Opinion ColumnsSports

Small market teams prove it’s not all about the money


By Ryan Kuhn
The Guardsman

The San Jose Sharks. The Oakland Athletics. The Sacramento Kings. What do these three Bay Area sports teams have in common? All three are small market teams who have been successful one time or another.

Just because a team has big money and a big city’s support doesn’t mean it has the formula for success. Sure, the Yankees and Lakers are the exceptions, but when was the last time the Chicago Cubs, who have the third highest payroll in baseball, win the World Series? The answer is 1908.

One would think the Bay Area would have a big market for sports teams, and it does. Take the San Francisco 49ers, for instance. However, smaller teams have also had a lot of success

The San Jose Sharks, for example, have a payroll $14,000 less than the NHL’s biggest franchise, the Detroit Red Wings. To rub it in, the Sharks just eliminated Detroit from the playoffs. Who knew the San Jose would have a team four wins away from playing for the sport’s championship?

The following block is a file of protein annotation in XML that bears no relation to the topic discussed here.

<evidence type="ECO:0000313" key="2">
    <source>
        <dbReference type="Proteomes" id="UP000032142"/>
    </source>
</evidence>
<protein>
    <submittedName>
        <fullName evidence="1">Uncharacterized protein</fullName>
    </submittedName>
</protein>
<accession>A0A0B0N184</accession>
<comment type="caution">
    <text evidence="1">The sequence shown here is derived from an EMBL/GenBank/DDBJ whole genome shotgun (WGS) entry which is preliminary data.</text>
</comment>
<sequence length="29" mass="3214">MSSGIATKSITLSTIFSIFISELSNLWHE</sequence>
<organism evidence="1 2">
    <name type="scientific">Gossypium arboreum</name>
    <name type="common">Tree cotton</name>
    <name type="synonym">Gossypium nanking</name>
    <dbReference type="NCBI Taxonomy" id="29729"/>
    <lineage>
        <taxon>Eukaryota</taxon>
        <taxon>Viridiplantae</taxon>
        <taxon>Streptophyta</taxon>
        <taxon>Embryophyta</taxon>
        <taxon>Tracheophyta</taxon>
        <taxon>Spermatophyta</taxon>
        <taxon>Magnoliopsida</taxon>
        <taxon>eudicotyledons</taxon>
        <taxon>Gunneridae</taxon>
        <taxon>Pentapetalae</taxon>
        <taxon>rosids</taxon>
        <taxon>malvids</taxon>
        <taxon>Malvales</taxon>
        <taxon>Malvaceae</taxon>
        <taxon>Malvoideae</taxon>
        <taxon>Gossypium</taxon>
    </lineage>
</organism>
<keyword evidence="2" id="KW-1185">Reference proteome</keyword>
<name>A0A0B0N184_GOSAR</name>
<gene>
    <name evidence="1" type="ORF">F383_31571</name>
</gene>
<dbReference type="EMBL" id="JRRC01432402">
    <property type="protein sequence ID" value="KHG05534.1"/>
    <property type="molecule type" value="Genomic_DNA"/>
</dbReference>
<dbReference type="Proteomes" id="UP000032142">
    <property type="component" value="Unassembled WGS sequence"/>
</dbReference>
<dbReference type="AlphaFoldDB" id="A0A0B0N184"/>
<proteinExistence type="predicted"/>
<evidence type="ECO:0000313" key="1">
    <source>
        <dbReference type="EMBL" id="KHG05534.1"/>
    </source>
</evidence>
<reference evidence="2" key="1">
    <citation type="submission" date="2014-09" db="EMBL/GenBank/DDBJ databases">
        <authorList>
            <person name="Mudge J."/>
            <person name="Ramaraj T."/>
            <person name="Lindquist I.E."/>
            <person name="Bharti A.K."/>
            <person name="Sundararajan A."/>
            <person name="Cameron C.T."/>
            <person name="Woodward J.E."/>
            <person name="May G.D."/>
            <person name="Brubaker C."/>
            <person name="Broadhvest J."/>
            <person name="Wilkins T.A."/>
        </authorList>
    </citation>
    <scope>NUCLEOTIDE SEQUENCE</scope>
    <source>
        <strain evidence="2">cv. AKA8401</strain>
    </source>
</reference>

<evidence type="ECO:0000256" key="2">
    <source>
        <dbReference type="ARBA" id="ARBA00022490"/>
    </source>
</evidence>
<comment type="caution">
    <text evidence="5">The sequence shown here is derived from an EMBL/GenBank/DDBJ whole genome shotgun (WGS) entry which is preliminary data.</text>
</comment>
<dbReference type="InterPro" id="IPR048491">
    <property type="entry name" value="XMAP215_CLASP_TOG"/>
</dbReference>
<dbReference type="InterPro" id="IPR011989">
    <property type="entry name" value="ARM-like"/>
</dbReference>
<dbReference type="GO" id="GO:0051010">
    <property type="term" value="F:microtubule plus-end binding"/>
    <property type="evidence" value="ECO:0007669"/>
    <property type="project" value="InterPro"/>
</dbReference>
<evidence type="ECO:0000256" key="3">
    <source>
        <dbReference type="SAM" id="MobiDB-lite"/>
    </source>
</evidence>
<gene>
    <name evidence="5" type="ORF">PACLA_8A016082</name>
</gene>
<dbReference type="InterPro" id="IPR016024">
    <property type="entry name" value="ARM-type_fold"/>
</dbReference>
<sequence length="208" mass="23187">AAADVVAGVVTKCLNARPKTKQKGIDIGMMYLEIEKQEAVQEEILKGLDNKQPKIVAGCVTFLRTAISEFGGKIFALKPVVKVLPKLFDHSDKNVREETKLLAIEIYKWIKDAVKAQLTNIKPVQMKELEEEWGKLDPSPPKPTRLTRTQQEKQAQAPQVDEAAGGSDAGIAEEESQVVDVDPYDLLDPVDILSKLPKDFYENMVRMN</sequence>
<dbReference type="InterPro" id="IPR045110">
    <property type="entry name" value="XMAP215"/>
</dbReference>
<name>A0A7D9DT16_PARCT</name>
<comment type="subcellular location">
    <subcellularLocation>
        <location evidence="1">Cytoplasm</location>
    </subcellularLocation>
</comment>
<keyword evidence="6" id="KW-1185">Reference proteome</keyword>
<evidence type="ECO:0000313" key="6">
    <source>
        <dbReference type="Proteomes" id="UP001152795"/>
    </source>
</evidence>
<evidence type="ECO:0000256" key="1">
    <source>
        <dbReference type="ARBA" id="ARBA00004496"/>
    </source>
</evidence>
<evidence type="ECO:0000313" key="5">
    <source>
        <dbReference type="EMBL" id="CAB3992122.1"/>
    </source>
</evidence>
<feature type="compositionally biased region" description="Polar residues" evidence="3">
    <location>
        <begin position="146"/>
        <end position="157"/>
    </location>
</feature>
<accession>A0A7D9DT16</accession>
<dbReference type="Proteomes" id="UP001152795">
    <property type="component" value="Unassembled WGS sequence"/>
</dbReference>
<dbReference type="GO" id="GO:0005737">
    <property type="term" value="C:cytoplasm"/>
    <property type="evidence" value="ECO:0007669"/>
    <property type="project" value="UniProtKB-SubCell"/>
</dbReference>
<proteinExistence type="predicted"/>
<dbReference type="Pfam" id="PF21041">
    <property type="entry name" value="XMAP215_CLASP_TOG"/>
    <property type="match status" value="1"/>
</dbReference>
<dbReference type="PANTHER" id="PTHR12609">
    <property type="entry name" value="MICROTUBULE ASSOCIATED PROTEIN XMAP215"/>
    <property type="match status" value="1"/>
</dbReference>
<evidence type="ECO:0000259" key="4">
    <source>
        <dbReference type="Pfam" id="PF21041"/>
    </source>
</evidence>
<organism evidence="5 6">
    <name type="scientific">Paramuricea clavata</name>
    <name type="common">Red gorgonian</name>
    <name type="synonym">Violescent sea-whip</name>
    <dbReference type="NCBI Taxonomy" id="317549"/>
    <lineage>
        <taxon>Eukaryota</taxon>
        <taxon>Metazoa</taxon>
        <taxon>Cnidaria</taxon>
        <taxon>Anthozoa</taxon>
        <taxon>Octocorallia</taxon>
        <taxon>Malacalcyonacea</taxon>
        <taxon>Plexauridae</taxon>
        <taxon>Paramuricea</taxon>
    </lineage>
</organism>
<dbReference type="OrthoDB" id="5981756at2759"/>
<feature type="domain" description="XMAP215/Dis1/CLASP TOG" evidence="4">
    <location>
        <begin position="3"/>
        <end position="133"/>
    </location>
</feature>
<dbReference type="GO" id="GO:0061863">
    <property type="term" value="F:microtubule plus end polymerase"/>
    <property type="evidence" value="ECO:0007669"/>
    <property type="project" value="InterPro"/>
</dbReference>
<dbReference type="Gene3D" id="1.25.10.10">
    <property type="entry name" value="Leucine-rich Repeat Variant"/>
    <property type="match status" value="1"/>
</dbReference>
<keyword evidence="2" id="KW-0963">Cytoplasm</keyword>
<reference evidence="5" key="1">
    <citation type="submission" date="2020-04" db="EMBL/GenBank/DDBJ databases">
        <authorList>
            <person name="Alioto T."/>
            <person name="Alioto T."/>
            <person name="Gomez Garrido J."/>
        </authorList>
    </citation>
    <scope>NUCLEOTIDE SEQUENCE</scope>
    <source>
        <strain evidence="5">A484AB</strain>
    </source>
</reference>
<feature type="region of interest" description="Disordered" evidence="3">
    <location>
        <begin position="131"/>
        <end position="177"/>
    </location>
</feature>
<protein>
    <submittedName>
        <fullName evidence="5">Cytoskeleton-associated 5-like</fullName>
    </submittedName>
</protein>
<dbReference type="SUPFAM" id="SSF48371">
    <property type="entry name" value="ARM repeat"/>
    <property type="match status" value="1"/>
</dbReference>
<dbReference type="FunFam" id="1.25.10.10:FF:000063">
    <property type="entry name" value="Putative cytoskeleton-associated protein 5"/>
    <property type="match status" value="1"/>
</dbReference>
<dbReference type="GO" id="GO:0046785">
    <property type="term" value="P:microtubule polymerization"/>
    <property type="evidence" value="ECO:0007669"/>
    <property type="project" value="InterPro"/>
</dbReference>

The Sacramento Kings are another example of a small market Bay Area team who have done well in the past. In 2000, they were atop the Pacific Division, one win away from the NBA Finals.

Their payroll right now is $8 million less than the Los Angeles Clippers and $47 million less than the Los Angeles Lakers, the league’s highest paid team.

Finally, across the Bay sits the example that has gotten the most publicity: the Oakland Athletics. Brad Pitt was recently asked to star in the movie “Moneyball” as Billy Beane, the A’s general manager. The movie shows how a small market team like the Oakland A’s can compete with the big boys of the sports world even with a payroll of $66.6 million, roughly $140 million less than the top teams in the league.

Just because you have money doesn’t mean you will have success. Just ask the teams around here.


The Guardsman